When you arrive to the United States you will meet a Customs and Border Protection (CBP) officer at the port of entry, who will verify your information and determine if you may enter the country.
If the officer cannot initially verify your information, or if you do not have all of the required documentation, you may be directed to an interview area known as “secondary inspection.” Secondary inspection allows inspectors to conduct additional research in order to verify information without causing delays for other arriving passengers.
The inspector will first attempt to verify your status by using SEVIS. In the event that the CBP officer needs to verify information with your school or program, we strongly recommend that you have the name and telephone number of the designated school official (DSO) at your school on hand. If you arrive during non-business hours (evening, weekends, holidays), you should also have an emergency or non-business hour phone number available for this official.
Failure to comply with U.S. government entry-exit procedures may result in your being denied entry to the United States. Under certain circumstances, the CBP officer may issue a Form I-515A, “Notice to Student or Exchange Visitor,” which authorizes temporary admission into the United States. Work with your school without delay to submit the proper documentation required by the Form I-515A. Failing to comply with a Form I-515A will result in the termination of your status. Read SEVP’s Form I-515A Noncompliance Termination procedure to ensure you understand how to properly respond and maintain your status.
If the CBP officer admits you into the country, you will be given a Form I-94, “Arrival/Departure Record.” This form shows that you have been legally admitted into the United States, the class of admission and your authorized period of stay. It is very important that the information on the record is correct. Inconsistencies between the information on the Form I-94 and SEVIS records can reduce the chances of a successful systems interface and can result in denial of benefits or difficulty re-entering the country.
6. When do I have to report to my school?
You have 30 days to enter the country before your official program start date, as listed on your Form I-20. If you do not report to your school by your program start date, your DSO may terminate your SEVIS record. We suggest that you contact your school immediately once you enter the country so that there is no question of your arrival.
If you cannot enter the United States for the term listed on your Form I-20, contact your school officials as soon as possible so that they can update your record so your plans are accurately reflected in SEVIS.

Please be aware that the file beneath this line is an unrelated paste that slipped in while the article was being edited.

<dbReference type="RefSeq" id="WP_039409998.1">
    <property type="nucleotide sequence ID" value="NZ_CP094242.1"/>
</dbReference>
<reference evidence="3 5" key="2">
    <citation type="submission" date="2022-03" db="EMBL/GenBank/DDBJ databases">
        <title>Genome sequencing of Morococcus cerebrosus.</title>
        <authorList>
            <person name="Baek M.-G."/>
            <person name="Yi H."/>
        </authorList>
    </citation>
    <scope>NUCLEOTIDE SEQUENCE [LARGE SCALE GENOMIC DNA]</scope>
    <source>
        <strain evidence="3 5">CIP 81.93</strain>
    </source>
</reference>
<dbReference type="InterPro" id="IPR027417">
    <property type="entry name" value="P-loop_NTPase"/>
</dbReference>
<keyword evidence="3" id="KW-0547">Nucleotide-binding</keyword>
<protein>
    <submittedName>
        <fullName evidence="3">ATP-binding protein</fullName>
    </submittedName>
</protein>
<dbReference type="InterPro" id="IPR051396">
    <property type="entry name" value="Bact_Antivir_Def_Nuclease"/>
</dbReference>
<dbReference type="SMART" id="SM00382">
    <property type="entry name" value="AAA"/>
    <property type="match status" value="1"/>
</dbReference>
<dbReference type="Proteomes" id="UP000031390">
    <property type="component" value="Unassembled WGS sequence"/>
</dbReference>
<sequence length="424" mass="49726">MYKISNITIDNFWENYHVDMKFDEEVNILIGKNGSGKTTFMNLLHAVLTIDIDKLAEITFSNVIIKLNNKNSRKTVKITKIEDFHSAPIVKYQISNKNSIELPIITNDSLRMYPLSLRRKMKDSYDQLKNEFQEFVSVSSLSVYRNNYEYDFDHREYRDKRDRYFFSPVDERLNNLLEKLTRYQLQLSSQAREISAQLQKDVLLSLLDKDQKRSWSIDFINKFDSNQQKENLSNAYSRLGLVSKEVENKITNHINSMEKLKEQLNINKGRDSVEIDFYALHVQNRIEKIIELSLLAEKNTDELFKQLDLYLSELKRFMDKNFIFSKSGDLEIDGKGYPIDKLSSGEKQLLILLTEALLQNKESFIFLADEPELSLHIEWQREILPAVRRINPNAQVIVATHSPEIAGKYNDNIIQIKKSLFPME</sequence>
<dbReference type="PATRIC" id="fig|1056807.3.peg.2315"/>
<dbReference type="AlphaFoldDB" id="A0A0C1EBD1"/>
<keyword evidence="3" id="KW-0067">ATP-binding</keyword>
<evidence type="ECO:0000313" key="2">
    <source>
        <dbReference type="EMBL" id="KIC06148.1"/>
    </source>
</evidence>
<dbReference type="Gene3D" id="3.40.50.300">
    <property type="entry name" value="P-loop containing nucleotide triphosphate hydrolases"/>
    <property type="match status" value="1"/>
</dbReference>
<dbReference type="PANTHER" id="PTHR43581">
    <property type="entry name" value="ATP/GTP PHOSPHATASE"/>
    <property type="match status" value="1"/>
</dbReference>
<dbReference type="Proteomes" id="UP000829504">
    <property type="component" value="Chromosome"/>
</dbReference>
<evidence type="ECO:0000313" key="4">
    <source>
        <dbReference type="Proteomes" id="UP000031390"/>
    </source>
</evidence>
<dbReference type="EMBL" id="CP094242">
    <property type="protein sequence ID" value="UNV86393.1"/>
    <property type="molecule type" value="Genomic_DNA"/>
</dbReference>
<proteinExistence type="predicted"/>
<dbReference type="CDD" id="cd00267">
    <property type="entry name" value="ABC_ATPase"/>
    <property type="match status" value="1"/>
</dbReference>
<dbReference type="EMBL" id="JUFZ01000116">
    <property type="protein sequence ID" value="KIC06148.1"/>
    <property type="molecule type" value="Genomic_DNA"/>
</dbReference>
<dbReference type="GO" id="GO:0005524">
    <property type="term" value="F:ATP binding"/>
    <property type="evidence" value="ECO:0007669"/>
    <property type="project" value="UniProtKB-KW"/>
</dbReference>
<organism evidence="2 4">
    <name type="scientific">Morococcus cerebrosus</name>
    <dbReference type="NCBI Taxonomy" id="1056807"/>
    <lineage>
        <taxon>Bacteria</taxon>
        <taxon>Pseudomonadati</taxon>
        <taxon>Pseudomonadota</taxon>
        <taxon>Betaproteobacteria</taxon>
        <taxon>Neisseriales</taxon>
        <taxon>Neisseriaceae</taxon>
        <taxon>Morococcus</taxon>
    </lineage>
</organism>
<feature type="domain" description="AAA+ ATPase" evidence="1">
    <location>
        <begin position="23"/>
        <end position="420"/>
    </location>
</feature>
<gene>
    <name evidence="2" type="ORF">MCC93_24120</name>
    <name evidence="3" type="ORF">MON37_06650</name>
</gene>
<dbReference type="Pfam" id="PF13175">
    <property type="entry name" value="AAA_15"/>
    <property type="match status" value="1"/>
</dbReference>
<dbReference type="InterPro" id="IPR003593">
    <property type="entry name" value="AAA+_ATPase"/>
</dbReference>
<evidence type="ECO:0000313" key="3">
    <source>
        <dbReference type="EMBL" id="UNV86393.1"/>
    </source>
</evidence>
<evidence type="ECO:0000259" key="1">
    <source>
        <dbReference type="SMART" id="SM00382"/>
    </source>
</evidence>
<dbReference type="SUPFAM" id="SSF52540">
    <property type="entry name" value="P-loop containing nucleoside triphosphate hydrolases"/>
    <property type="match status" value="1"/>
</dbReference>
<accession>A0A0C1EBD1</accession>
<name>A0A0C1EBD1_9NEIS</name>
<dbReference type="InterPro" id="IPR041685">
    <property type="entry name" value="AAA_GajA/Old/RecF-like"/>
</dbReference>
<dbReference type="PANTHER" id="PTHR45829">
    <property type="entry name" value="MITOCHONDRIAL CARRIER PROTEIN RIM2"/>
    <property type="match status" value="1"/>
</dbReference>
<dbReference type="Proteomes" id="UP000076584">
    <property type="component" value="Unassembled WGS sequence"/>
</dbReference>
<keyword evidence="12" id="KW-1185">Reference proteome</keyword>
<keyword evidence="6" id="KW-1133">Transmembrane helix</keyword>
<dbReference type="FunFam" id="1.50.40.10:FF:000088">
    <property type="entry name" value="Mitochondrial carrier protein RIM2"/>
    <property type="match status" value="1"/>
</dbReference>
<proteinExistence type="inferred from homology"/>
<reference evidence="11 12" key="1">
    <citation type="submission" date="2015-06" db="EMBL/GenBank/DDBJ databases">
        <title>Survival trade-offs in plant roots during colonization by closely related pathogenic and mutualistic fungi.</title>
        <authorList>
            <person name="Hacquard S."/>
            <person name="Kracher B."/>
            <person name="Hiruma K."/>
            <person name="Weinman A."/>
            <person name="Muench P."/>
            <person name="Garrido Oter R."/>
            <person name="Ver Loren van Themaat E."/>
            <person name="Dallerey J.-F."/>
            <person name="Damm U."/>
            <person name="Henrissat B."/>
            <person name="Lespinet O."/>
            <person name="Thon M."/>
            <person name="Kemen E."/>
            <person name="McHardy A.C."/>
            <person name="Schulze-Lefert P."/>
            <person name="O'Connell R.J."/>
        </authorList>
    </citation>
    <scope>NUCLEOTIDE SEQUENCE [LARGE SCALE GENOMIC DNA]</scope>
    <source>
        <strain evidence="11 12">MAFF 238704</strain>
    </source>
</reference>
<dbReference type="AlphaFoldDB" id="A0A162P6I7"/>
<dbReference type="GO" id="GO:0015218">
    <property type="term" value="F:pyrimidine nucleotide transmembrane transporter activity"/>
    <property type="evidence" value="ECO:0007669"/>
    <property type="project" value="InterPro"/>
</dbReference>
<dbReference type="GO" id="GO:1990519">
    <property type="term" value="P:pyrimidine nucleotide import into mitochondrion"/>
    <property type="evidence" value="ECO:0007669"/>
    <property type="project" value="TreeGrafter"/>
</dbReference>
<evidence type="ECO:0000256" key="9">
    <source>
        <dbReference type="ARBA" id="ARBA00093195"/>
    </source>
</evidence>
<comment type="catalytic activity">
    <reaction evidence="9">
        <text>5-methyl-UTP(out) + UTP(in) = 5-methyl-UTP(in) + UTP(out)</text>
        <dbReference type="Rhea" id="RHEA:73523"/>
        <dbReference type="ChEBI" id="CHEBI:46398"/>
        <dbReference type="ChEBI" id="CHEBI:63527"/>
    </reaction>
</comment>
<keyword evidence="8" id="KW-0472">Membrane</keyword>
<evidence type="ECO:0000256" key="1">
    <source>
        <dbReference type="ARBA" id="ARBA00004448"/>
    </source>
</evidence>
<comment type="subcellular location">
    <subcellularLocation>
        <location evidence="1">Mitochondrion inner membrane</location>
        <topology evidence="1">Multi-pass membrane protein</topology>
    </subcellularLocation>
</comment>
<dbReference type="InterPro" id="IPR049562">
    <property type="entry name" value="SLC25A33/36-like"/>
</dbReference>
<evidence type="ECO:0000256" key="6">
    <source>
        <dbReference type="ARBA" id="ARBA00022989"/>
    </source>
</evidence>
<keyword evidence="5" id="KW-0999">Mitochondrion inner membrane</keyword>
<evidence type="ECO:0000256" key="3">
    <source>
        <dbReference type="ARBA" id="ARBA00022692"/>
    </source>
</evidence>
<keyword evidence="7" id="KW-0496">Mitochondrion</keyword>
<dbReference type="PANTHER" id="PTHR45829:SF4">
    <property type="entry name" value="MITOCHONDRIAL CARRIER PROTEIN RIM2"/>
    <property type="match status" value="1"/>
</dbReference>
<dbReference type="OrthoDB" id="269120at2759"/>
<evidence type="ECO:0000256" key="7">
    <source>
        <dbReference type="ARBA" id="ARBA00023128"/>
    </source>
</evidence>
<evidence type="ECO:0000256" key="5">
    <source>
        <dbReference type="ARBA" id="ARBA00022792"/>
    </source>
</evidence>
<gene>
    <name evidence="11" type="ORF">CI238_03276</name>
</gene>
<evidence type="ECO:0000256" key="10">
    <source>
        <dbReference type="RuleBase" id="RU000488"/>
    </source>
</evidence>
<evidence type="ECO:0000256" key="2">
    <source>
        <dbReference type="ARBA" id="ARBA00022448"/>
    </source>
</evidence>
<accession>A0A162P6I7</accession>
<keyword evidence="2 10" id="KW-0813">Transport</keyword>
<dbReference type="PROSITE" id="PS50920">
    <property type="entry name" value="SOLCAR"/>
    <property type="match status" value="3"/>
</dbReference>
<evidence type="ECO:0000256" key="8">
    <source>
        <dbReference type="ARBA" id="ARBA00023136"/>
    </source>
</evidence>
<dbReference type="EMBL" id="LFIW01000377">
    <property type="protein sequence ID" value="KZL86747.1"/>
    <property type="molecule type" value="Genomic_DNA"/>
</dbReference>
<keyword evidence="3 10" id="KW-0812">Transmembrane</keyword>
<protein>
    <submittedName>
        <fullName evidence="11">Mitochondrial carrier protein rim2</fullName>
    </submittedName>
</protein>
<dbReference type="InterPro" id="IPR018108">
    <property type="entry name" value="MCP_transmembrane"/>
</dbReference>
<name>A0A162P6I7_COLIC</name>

Steps 7-9: While in the United States
7. Maintaining Status
As an F or M student, you will often hear the phrase “maintaining status.” Maintaining your status means that you are fulfilling the purpose for why the U.S. Department of State issued you your visa and following the regulations associated with that purpose. Remember, a student visa is a travel document you receive from a U.S. consulate or embassy before you enter the United States. Your student status is what you must maintain after you are granted entrance into the United States. Learn more about the rules you must follow by talking to your DSO and reviewing the Maintaining Status page on Study in the States.
8. What are student benefits?
While studying in the United States, you may be eligible to apply for certain benefits. These student benefits are not granted by SEVP and require students to apply to other government agencies to receive them. The benefits you are eligible for will depend on your student status. Visit the following pages to learn more about potential student benefits:
- Driving in the United States.
- Working in the United States.
- Training Opportunities in the United States.
- Obtaining a Social Security Number.
As a note, most employment and training opportunities require authorization from United States Citizenship and Immigration Services (USCIS). For more information, visit the Employment page on ICE.gov.
If you are having an immediate problem and need assistance quickly, please speak with your DSO or responsible officer. If that person cannot help you, contact the SEVP Response Center at 1-703-603-3400 or at SEVP@ice.dhs.gov.
Step 10: Departing
Once you have completed your program and fulfilled your purpose for coming to the United States, you may have a number of options. These include changing your status, applying for training, transferring to another SEVP-certified school or leaving the country.
Please note there are restrictions that apply to M-1 students regarding transferring and changing status. Talk to your DSO to understand what your options are.
If after your program is complete you do not qualify to stay in the country, or chose to depart, please be advised:
- F-1 students and dependents have 60 days after program end date (or training end date) to depart the United States.
- M-1 students and dependents have 30 days after program end date (or training end date) to depart the United States.
You can also visit USCIS to learn about naturalization and the path to U.S. citizenship.